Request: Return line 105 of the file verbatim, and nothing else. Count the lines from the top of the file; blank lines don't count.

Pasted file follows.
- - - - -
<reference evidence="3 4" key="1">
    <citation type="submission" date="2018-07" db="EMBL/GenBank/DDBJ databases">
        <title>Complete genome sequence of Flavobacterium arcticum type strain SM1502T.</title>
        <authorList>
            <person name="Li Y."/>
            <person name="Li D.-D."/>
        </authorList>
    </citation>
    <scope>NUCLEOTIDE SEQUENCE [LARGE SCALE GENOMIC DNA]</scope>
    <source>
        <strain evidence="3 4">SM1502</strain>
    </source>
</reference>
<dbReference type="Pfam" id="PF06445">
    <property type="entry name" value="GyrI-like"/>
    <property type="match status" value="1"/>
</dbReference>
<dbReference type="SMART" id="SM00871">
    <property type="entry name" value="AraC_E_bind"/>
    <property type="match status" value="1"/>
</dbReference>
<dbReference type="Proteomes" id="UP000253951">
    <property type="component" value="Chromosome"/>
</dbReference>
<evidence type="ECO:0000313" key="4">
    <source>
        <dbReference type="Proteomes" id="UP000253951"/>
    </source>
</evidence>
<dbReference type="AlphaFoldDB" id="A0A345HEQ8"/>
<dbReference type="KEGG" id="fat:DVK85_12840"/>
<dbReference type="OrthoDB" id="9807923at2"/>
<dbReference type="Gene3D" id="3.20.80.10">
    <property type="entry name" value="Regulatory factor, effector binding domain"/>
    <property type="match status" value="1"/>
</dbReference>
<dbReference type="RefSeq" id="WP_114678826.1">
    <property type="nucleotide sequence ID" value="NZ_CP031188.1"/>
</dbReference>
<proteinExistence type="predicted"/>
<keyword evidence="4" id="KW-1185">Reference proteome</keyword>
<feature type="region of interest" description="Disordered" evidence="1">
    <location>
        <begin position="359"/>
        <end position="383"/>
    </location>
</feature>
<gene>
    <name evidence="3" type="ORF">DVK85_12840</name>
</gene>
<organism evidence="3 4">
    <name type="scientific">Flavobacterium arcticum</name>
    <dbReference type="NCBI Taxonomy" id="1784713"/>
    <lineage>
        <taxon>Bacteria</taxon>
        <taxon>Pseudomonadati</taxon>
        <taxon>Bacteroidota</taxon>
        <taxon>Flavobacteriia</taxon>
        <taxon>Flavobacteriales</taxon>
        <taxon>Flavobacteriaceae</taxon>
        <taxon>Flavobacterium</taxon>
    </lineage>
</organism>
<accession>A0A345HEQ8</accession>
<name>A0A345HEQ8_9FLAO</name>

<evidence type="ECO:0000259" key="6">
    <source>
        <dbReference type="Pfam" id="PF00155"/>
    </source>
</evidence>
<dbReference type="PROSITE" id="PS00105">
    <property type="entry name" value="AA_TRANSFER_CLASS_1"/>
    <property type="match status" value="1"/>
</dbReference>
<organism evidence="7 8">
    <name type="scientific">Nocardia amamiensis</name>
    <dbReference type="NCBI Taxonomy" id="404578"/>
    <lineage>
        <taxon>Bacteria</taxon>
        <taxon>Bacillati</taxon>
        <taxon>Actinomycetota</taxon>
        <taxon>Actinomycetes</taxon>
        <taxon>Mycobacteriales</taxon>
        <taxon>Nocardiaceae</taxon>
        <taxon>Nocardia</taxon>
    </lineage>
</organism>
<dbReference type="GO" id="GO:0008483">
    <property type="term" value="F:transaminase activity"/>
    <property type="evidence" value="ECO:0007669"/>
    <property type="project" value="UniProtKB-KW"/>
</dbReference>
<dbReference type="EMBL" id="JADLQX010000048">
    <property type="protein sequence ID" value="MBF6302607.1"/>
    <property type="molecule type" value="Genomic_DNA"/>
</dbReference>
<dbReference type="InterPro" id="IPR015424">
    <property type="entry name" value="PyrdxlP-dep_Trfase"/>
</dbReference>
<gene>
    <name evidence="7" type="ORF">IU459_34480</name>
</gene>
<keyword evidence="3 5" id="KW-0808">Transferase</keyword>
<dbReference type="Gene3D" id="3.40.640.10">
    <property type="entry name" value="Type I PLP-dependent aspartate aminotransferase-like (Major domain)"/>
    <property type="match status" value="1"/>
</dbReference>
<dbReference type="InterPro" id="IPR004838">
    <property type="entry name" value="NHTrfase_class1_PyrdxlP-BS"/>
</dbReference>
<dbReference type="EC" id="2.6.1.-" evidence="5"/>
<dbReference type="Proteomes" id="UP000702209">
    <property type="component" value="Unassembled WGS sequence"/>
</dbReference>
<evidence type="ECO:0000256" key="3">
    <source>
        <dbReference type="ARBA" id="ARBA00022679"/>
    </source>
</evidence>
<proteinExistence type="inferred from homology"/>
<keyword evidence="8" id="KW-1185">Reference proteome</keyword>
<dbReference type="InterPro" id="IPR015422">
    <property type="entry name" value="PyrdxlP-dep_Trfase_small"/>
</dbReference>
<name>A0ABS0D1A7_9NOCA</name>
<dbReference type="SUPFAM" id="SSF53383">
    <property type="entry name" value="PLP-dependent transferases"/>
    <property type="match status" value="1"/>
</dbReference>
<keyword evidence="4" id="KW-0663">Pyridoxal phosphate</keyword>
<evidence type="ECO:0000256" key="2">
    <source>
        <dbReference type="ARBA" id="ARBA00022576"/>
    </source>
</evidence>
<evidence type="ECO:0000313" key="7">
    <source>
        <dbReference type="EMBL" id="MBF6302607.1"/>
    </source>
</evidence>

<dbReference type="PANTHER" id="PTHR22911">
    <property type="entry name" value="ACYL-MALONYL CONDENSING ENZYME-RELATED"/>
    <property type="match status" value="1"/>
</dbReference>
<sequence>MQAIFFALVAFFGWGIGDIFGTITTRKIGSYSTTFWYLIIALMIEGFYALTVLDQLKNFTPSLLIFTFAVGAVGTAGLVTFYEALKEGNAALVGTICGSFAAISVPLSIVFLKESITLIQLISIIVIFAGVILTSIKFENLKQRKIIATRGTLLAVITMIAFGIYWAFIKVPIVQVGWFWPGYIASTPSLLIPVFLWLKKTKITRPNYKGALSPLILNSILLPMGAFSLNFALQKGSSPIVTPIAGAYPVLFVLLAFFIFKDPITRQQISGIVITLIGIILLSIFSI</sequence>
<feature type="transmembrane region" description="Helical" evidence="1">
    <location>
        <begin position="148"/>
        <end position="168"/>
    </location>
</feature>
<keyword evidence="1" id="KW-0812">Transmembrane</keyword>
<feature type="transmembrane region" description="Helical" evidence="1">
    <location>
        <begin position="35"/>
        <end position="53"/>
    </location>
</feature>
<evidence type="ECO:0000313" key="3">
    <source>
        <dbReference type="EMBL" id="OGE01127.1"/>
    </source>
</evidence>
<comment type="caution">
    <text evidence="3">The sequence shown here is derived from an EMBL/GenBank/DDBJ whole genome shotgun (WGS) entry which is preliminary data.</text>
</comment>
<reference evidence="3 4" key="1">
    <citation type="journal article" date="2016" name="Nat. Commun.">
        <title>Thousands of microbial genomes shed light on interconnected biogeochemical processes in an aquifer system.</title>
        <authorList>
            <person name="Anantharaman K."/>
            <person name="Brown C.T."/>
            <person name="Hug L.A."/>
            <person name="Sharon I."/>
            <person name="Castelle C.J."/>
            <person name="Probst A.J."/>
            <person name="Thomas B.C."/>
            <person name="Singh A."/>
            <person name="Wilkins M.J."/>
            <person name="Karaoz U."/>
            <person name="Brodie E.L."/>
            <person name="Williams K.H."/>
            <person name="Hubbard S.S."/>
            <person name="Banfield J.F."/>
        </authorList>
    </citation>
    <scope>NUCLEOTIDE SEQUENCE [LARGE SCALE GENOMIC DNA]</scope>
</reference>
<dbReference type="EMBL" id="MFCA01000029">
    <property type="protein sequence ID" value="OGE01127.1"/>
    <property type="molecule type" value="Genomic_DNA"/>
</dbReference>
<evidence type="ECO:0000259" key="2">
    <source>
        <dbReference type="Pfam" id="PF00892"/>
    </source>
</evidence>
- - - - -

    <property type="entry name" value="Type I PLP-dependent aspartate aminotransferase-like (Major domain)"/>